Painted Button-quail

FAMILY: Phasianidae
GENUS: Turnix
SPECIES: varia

OTHER NAMES:Painted Quail, Scrub Quail, Varied Quail, Butterfly Quail. 


The Painted Button-quail is unlike many other quail in that is frequents open shrublands, woodlands and forests. It remains secretive however, shunning any open or grazed areas such as grasslands. It is entirely terrestrial and spends much of its time uncovering food items from leaf litter by scratching in typically circular patterns. Some individuals (particularly the young) are nomadic whereas others are sedentary.
The Painted Button-quail resembles the Stubble Quail in stature in that it is of a thinnner build than many other quails. As is the case for other button- quails, the female of the species is the larger and more colourful. She is essentially grey-brown above with black mottling and white edgings to the feathers. She also has washes of rufous on the sides of the neck and mantle and distinct paired dark stripes separated with a whitish line on the crown. The face and throat are distinctively freckled white, and the breast and flanks are grey with coarse creamy spotting. The eye is bright red, the beak a light grey and the legs and feet pale yellow.
Males resemble females but are less colourful overall, have coarser spotting and mottling and have distinctively less rufous colouring on the mantle and sides of the neck.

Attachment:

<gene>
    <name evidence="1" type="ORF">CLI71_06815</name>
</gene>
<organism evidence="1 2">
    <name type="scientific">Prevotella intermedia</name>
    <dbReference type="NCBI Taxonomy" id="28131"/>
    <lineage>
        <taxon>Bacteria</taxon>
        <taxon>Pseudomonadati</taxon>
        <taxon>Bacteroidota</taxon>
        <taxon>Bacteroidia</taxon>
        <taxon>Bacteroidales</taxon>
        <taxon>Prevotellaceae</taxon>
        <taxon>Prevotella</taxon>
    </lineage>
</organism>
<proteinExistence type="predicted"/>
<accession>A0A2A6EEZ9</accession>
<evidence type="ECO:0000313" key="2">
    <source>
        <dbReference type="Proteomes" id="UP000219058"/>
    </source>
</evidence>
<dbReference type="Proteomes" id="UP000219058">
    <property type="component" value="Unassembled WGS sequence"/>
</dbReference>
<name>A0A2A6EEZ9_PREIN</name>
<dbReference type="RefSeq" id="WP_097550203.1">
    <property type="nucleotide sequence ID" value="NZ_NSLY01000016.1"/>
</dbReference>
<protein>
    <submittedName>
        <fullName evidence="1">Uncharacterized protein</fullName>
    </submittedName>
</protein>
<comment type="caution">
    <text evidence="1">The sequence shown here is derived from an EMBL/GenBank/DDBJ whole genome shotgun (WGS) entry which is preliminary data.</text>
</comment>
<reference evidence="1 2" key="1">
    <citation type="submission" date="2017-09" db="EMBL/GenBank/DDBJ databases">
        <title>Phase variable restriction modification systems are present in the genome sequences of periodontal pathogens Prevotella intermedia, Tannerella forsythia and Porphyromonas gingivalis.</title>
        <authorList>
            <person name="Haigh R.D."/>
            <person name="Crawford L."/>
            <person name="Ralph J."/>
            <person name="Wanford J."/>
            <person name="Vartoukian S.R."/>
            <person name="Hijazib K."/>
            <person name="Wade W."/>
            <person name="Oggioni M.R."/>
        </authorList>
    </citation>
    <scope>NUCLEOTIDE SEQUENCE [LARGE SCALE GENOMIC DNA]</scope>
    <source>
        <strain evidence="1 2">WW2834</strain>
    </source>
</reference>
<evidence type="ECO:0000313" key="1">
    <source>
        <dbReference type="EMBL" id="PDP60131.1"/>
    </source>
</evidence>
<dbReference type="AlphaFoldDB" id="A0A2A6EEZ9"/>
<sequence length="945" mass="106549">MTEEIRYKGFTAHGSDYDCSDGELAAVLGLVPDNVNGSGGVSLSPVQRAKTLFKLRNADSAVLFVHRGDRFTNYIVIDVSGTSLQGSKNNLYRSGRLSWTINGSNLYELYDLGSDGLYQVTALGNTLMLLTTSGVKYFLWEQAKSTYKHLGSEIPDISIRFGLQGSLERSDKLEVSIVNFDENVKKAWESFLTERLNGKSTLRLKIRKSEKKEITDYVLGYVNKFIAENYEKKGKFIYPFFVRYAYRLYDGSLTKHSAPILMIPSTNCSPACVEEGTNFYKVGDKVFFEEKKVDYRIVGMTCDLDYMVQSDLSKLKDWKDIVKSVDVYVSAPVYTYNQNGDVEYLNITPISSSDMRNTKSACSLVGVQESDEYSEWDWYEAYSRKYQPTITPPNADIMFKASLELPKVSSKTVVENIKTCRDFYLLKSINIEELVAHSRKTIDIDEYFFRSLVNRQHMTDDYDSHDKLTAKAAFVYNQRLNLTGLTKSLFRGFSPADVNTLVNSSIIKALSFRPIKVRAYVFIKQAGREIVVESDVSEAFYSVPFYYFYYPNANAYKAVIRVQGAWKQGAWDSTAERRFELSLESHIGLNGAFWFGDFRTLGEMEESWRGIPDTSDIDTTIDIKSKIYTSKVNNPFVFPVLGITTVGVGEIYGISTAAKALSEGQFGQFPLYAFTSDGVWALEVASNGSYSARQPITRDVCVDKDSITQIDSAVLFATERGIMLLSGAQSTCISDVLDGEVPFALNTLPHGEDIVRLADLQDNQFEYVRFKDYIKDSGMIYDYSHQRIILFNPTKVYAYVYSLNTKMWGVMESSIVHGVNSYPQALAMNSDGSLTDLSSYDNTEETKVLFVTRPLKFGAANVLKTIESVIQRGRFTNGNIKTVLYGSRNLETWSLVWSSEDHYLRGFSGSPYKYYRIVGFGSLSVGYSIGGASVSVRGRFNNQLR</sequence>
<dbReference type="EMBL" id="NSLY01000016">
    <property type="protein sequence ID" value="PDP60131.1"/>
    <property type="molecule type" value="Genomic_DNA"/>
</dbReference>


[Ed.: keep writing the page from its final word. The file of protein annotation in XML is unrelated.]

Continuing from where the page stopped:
Immatures resemble males but have more clearly defined white and black markings on the back, lack any rufous colouration and have much larger spots on the breast. Downy young are dark grey-brown on the back and hav central and lateral pairs of creamy coloured stripes.

Length: Male 170mm; Female 200mm




In the wild:moderately abundant
In aviculture:uncommon


Threatening processes include the clearing of habitat for pasture and cropping. Its terrestrial habits also predicate it to being vulnerable to predation by introduced predators such as cats and foxes. emerald


Coastal northern australia. Occaisionally found as far south as the south coast of NSW and central Victoria.
Also occurs from Philippines to Papua New Guinea and the Solomon Islands.


Damp rank grassland and dense herbfields.


Greens (herbage) seeds of grasses and insects.


Occurs mainly from August to March. The nest is located on the ground at the base of a grass tussock or shrub and is a shallow scrape lined with grass and leaves. As is tyhe case with other button-quail, the female of the species defends the territory and dominate courtship. Similarly, females mate with several males each season and subsequently leave them to incubate the eggs and rear the young.

In captivity Painted Button-quail will readily nest on the ground. As is the case for other quail, thick shrubbery or (preferably) tussock grasses will help to provide the shelter and security they require.

Sexual Maturity:


Courtship Display:


4 to 5 glossy eggs white finely speckled with brown (20x27mm). Incubation period: 14-15 days.

Mutations and Hybrids: